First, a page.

Gardiner Museum Hosts Sense-ational Slow Art Day

For their first Slow Art Day, The Gardiner Museum in Toronto, Canada, hosted an immersive virtual event with a multi-sensory focus.

On April 4, four photos of Linda Swanson’s TEMPLUM OF A PRECIOUS THING OF NO VALUE, A SHAPELESS THING OF MANY SHAPES, 2020, were shared to social media in intervals. An event outline was also available as a downloadable PDF, which can be viewed in full here. Because their session was so well designed, we have included more detail in the excerpted prompts below.

Participants were encouraged to spend 5-10 minutes with each photo, and consider the accompanying prompts and questions:

View of Linda Swanson’s TEMPLUM OF A PRECIOUS THING OF NO VALUE, A SHAPELESS THING OF MANY SHAPES, 2020, Clay, water, metal, nylon, wood.
Part of the RAW Exhibition at The Gardiner Museum. Photo: Toni Hafkenscheid.

Imagine yourself seated on the bench next to the installation. Take in the full picture. Let your eyes move slowly around the image as you absorb what you’re seeing.

  • Focus on each individual element of the work. What kinds of lines and shapes do you notice?
  • Consider the areas of light and shadow. How does the lighting influence the mood or feel of the installation?
  • What do you think you’ll see as you move closer? What textures and patterns might appear?
View of Linda Swanson’s TEMPLUM OF A PRECIOUS THING OF NO VALUE, A SHAPELESS THING OF MANY SHAPES, 2020. Photo: Toni Hafkenscheid.

Once again, take in the full picture. Let your eyes move slowly around the image as you grasp this new perspective and information.

  • What do you notice now that you may not have perceived in the first image? Does this change your impression or understanding of the work?
  • Shift your attention to the cables. What kinds of shapes and forms do you notice in the negative space around and between the cables?
  • Consider the weight of the water contained in each membrane. Close your eyes and imagine that your arms are the cables holding them above the ground. What do you experience?
View of Linda Swanson’s TEMPLUM OF A PRECIOUS THING OF NO VALUE, A SHAPELESS THING OF MANY SHAPES, 2020. Photo: Toni Hafkenscheid.

Again, take in the full picture. Let your eyes move slowly around the image as you register the new details.

  • How does this perspective add to or change your interpretation of the artwork up to this point?
  • Close your eyes and picture yourself gently pressing a finger against the nylon membrane. Feel the weight of the water shifting. Does it remind you of a sensation you’ve experienced before?
  • Narrow in on the water droplets that are gathered on the membrane. Imagine poking them with your finger. How would the water feel running down your hand?
View of Linda Swanson’s TEMPLUM OF A PRECIOUS THING OF NO VALUE, A SHAPELESS THING OF MANY SHAPES, 2020. Photo: Toni Hafkenscheid.

For the last time, let your eyes move slowly around the image as you take it in.

  • What would it feel like to run your fingers through the clay? To pick up a handful.
  • Close your eyes and imagine the smell of the clay, both dry and wet. What does it smell like? Is it earthy? Musty? Chalky?
  • Now consider the work as its own ecosystem or world. How would you describe it to a friend? How would you articulate its look, feel, and smell?

This was such a well-designed slow looking session that we hope more people who are reading this on the Slow Art Day website will take the time to go through this event themselves.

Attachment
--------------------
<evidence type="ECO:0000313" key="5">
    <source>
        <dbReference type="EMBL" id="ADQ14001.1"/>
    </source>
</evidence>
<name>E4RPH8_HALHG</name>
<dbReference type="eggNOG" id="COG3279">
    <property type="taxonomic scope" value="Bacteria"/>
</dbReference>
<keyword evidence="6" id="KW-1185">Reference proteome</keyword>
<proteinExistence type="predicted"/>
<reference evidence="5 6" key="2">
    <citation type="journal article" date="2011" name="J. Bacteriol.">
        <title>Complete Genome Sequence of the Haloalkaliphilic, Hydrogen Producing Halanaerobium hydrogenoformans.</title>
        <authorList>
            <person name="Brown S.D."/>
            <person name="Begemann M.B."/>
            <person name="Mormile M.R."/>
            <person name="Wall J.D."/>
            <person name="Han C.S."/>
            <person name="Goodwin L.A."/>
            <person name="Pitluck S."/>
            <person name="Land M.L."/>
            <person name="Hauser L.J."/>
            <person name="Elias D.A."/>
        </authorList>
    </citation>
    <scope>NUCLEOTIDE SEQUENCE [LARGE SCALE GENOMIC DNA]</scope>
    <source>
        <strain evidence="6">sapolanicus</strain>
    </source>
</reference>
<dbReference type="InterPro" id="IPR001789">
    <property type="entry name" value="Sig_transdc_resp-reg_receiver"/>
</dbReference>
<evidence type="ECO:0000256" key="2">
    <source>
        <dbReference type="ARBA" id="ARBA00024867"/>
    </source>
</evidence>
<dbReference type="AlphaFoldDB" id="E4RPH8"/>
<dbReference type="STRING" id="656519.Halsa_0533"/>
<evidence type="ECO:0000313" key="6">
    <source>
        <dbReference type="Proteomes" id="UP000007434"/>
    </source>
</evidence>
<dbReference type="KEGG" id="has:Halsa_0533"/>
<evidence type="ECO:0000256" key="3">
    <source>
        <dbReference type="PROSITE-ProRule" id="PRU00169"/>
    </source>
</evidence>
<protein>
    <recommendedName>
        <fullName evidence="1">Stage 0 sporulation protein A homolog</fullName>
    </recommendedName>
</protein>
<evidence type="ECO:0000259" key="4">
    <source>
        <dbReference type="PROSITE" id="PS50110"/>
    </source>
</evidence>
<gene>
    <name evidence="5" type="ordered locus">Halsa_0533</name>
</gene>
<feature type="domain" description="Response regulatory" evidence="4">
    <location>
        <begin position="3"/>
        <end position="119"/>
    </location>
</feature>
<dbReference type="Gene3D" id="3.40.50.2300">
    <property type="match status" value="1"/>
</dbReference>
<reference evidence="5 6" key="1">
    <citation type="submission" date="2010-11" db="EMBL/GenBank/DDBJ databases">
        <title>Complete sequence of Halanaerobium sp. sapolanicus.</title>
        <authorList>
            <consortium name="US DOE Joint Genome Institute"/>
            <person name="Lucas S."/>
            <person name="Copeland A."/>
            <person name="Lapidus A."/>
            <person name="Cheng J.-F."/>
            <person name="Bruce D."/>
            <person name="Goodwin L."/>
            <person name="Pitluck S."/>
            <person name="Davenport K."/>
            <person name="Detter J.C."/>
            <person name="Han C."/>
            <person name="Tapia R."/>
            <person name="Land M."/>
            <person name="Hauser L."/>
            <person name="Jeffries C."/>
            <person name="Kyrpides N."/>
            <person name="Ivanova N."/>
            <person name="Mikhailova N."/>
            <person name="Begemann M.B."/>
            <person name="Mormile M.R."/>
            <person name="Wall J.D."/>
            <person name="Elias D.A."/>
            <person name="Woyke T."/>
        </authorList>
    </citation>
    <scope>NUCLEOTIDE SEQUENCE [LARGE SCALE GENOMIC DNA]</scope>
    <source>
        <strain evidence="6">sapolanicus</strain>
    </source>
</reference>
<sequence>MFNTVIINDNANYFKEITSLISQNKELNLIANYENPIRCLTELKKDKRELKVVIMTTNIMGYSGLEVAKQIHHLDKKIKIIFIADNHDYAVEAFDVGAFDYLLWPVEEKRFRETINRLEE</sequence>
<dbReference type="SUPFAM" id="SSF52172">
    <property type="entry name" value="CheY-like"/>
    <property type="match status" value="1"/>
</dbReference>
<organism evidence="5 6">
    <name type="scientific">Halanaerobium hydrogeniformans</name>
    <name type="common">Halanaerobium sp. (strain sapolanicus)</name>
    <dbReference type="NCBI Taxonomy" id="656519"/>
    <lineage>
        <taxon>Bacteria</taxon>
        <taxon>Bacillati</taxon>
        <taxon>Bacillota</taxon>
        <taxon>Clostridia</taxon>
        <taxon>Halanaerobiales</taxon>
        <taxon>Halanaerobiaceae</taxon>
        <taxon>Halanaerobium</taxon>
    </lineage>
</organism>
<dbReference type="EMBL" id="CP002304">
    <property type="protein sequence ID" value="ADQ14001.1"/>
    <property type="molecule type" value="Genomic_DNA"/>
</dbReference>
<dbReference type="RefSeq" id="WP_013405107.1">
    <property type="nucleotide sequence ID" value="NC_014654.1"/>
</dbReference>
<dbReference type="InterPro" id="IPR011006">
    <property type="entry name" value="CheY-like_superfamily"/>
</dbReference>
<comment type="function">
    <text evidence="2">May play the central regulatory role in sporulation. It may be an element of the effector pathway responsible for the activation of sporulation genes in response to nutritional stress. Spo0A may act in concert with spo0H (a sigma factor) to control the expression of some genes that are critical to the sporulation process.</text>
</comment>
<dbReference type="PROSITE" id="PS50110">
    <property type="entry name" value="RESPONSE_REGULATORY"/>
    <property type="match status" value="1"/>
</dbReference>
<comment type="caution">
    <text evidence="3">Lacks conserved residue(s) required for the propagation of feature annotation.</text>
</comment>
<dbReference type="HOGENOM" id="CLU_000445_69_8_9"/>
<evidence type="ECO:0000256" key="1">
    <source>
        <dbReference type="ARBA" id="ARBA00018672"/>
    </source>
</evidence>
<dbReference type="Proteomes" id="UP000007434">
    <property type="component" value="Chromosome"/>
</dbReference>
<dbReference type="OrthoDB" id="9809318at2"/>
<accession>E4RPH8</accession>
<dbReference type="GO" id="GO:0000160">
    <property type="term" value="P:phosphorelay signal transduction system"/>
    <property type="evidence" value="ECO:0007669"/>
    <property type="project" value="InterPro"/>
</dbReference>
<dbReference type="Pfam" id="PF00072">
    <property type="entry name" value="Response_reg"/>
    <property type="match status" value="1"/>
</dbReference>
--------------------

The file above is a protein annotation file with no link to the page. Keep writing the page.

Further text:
The Gardiner Museum is one of many museums that had to quickly re-think how to keep the public engaged with art during the Covid19 pandemic. By using photos and descriptive prompts of the installation from their special exhibition RAW, they successfully produced an imaginative multi-sensory experience – even with the added element of being virtual.

At Slow Art Day HQ, we absolutely love how immersive this event was. It reminded us how powerfully our minds can conjure up the real-life experiences of textures, shapes, weight, and scents.

We very much hope that The Gardiner Museum will continue hosting Slow Art Day events – and in their actual museum space in 2021.

– Johanna

Note: The listed prompts were selected from the original, full list of prompts provided by The Gardiner Museum.




Experimental Slow Looking Session with MART in Italy

The Museum of Modern and Contemporary Art of Rovereto and Trento (MART), Italy, hosted its first experimental Slow Art Day session via Zoom.

The virtual session was attended by a select group of MART members who discussed 4 artworks from the museum’s permanent collection, including Osvaldo Licini’s Bilico (1933) and Fortunato Depero’s Chiesa di Lizzana (1923).

Osvaldo Licini, Bilico, 1933. Part of the Augusto and Francesca Giovanardi Collection: “La Magnifica Ossessione”, MART.
Fortunato Depero, Chiesa di Lizzana (Lizzana), 1923, MART, Fondo Depero. Photo: MART Photographic Archive and Media Library.

Five days before the session, Denise Bernabe, Membership Coordinator at MART, emailed participants images of the artworks along with a brief explanation of slow looking (without disclosing the artists or the titles of the works).

During the hour and a half session, Bernabe facilitated a relaxed discussion in which participants made personal and emotional remarks about the artworks based solely on their immediate slow-looking responses. All participants loved the experience and, as a direct result of this session, the MART is planning to continue integrating slow-looking with future events.

The event was instigated by local art enthusiast Piero Consolati, who has been a MART member for several years and frequently participates in museum events. The session was made possible through his interest in slow looking, which prompted him to approach the staff at MART about hosting an event.

Public engagement with both art and museums is something that Slow Art Day strongly promotes, and the MART event is a beautiful example of the important role art enthusiasts can play in initiating events and furthering the slow art movement throughout the community. At Slow Art Day HQ, we are very excited to hear about the MART’s slow-looking Zoom session, and are thankful to Consolati for reaching out to us with the details.